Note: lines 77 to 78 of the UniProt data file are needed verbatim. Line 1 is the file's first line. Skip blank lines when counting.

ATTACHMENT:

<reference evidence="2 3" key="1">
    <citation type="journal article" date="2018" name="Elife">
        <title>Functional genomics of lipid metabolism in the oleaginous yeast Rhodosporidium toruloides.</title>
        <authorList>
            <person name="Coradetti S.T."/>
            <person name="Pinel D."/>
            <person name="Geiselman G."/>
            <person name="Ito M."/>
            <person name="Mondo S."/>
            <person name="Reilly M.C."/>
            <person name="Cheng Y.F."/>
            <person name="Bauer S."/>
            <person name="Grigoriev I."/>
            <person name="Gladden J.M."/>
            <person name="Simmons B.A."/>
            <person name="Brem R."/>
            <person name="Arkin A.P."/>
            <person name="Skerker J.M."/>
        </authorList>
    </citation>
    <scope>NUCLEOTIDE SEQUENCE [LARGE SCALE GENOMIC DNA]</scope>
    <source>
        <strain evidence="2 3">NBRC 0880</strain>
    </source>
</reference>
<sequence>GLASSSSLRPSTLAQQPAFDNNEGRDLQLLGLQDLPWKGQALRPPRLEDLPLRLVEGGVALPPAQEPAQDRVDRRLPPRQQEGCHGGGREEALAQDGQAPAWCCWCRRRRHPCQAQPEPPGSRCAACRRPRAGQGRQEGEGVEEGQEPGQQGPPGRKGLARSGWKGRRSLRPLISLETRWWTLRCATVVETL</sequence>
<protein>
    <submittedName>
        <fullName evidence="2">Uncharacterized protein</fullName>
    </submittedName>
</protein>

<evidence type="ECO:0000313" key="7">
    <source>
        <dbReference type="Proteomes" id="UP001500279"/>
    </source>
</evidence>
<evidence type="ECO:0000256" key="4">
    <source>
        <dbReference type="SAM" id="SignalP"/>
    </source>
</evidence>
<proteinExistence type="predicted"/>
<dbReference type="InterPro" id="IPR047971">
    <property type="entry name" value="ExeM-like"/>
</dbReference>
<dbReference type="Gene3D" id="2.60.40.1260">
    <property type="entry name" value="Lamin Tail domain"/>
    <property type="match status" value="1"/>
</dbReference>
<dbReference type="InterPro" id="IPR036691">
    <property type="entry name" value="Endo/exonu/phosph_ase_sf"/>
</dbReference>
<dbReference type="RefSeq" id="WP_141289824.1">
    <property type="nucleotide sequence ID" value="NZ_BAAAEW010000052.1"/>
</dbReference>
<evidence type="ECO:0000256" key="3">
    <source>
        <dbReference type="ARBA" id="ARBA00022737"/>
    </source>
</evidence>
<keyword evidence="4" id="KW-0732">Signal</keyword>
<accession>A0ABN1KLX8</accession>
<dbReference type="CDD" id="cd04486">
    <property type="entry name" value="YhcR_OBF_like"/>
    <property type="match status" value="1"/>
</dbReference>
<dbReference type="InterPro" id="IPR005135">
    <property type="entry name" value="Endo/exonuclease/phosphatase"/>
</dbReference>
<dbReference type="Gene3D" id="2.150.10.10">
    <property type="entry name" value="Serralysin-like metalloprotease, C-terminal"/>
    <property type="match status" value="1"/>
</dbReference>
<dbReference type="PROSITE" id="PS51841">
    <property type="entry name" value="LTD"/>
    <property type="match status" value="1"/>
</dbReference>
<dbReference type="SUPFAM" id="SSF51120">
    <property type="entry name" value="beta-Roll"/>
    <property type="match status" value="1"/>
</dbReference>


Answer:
</dbReference>
<dbReference type="SUPFAM" id="SSF51120">